Currently, manual harvest of apples using ladders and picking buckets or bags is still prevalent in the U.S. This traditional harvest method has overall low harvest efficiency and high strength requirements for workers (Peterson, 2005; Luo et al., 2012; Zhang et al., 2016b). In recent years, apple growers have become increasingly concerned about labor availability and cost. Hence, they have begun to look for alternative harvest methods to address these issues. Harvest platforms provide an immediate, practical solution to mitigate the labor availability and cost issues, and hence they have been increasingly used by growers in the U.S. in recent years (Baugher et al., 2009; Lehnert, 2013, 2014; Sazo and Robinson, 2013; Zhang et al., 2014, 2017a). Many different commercial harvest platforms are now on the market. Some of these platforms completely eliminate ladders and buckets by allowing workers to pick apples from elevated platforms and then place the apples on conveyors, while others still require workers to carry buckets for temporarily holding apples and then manually unload the apples into bins carried on the platforms. Overall, the use of these harvest platforms has improved the pickers’ harvest productivity because the pickers no longer need to move, climb, and descend ladders, which take up more than 15% of harvest time (Zhang, 2015). However, the improvement in harvest productivity by adopting these platforms varies greatly (Robinson and Sazo, 2013) depending on the design of individual platforms as well as whether additional worker’s time is needed for operating the platforms and handling bins.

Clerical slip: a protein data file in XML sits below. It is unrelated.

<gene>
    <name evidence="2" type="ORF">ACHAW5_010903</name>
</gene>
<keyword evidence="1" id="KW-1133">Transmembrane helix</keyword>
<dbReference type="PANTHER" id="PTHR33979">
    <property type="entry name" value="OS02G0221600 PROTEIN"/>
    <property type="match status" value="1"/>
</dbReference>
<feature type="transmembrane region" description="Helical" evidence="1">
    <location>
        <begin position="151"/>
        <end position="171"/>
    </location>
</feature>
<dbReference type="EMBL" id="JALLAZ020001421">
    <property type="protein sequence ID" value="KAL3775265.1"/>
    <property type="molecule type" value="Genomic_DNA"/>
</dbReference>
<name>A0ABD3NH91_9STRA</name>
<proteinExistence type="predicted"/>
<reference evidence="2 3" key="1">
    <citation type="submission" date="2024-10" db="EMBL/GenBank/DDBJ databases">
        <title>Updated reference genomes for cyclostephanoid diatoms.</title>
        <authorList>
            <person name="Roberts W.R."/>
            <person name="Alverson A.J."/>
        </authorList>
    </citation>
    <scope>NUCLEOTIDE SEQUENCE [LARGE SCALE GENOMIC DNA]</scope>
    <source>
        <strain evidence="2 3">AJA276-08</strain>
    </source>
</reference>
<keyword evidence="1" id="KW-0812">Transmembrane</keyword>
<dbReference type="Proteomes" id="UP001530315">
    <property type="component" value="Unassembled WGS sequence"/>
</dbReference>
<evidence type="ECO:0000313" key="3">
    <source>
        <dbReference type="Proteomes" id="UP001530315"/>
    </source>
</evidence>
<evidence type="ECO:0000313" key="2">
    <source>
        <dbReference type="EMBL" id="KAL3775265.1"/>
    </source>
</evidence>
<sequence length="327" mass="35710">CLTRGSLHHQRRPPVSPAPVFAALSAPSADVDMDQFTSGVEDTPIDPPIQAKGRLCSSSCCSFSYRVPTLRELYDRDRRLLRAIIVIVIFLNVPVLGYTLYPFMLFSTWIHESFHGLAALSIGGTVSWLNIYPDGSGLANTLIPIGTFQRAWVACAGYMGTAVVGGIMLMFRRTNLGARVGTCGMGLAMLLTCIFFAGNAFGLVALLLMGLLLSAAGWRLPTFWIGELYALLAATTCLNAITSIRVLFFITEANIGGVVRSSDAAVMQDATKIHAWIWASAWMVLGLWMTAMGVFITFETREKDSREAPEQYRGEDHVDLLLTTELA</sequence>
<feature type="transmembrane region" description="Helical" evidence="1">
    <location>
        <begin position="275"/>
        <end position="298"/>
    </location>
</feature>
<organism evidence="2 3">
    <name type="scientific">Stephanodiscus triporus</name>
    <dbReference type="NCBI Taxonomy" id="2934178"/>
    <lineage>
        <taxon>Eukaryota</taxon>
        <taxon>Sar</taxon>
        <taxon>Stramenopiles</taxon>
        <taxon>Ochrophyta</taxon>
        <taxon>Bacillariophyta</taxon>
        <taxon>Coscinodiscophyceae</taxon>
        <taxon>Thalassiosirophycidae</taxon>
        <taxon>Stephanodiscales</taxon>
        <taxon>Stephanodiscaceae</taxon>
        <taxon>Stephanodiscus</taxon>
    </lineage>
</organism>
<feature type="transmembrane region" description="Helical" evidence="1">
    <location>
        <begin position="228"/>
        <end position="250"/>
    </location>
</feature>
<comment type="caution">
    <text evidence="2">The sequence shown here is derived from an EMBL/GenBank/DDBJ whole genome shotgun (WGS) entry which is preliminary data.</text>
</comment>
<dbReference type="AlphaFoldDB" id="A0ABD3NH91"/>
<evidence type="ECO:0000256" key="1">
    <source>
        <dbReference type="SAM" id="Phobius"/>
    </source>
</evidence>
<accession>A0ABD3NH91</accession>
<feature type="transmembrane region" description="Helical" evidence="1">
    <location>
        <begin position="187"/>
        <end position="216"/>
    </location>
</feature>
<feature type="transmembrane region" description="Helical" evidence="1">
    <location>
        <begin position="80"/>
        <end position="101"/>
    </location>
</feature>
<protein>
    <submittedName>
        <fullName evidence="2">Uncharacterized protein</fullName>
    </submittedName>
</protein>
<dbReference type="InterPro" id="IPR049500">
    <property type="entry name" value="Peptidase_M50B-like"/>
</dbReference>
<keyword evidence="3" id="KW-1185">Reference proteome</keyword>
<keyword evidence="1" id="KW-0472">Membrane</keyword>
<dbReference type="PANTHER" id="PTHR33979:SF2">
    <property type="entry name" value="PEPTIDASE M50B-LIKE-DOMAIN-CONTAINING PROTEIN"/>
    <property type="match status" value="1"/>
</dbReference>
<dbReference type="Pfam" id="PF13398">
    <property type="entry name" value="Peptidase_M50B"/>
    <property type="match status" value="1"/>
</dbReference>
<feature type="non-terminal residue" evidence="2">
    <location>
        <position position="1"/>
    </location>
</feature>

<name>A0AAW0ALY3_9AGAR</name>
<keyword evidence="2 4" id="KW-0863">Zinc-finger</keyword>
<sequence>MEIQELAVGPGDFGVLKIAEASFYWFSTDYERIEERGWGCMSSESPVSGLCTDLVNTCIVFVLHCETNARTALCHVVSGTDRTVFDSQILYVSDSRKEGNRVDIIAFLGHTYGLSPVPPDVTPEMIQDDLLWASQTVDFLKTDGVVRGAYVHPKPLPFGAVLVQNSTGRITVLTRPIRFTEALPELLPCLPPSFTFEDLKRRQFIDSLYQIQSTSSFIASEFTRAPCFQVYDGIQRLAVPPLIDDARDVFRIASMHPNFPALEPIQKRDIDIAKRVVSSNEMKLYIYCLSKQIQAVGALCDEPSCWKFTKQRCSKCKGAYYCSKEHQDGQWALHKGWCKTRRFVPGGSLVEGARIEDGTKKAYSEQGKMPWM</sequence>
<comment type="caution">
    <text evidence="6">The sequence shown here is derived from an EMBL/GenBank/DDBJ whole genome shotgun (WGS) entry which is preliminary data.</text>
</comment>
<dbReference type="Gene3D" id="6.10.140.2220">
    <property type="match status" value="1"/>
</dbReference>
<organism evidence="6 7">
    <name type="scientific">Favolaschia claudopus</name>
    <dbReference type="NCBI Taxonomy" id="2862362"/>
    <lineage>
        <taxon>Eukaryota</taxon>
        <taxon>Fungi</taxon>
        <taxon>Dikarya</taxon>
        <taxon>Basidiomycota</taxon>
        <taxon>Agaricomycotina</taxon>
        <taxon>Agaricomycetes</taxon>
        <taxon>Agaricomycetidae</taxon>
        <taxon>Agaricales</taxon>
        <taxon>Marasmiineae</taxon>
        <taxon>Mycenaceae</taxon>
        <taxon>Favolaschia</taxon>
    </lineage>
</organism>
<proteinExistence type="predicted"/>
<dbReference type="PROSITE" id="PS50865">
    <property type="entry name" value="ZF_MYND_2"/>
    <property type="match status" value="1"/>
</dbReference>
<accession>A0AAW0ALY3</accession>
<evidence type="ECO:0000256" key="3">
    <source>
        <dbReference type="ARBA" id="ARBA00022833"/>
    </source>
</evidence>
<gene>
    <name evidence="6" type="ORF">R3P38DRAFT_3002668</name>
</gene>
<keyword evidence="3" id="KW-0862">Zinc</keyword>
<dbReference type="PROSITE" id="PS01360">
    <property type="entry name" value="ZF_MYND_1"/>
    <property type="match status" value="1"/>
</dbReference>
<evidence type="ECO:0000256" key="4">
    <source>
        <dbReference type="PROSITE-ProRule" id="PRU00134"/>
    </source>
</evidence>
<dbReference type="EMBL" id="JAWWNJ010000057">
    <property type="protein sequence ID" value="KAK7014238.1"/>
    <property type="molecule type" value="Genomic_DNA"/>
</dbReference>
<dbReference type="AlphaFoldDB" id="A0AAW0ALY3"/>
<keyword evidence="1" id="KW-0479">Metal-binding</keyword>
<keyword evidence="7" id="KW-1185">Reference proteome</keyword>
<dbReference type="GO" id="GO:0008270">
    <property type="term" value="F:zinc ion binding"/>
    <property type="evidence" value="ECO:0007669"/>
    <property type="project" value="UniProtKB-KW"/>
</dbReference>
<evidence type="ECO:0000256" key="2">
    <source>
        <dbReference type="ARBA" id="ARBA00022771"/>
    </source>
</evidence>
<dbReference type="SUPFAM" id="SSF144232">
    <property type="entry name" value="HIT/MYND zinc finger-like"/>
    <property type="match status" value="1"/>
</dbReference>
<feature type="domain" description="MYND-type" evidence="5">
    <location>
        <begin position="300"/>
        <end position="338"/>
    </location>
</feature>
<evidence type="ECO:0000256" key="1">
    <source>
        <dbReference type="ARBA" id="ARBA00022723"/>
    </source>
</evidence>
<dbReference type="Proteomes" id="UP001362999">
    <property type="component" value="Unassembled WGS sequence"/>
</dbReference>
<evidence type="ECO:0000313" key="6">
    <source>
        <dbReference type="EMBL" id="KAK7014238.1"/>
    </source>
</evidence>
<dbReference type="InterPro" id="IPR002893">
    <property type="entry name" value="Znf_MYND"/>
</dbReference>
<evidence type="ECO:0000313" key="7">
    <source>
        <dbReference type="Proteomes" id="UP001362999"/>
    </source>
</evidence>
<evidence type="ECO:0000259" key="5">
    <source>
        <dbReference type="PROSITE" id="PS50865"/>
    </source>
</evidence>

One issue with the current apple harvest methods, either manual or platform-assist, is that all harvested apples of different quality grades (including fresh market, processing, and even defective) are placed in the same bins, and they go through the same postharvest handling procedures until the packing operation, during which fresh market grade fruit are separated from processing or defective fruit (Mizushima and Lu, 2011a, 2013a, 2013b). Hence, processing or defective fruit incur the same level of cost as fresh market fruit for postharvest storage and packing. This could result in significant reductions in profitability for growers and packinghouses because of the high cost associated with postharvest handling, especially when high percentages of processing or defective fruit are present (Mizushima and Lu, 2011b). Moreover, defective fruit are susceptible to pest and disease problems during storage, which could easily spread to high-quality fruit in the same bin, with the potential of causing devastating losses to growers and packers (Peterson et al., 2011). Hence, some growers have used in-field manual sorting as a potential solution to address the issue of mixed-quality apples in the same bin (Schotzko and Granatstein, 2005). However, in-field manual sorting is not cost-effective for growers, as it can negatively affect the pickers’ harvest productivity. Most growers would not accept decreased fruit harvest productivity because of concerns over harvest labor shortage and short harvest time window (Zhang et al., 2016c). Pickers also do not have incentive to perform in-field manual sorting because they are usually paid on a piece-rate basis (McCurdy et al., 2003), and manual sorting could reduce their overall income due to decreased harvest productivity. Moreover, it is difficult for pickers to effectively separate fresh market fruit from processing fruit based on color and size, which are two major criteria that are used for grading apples.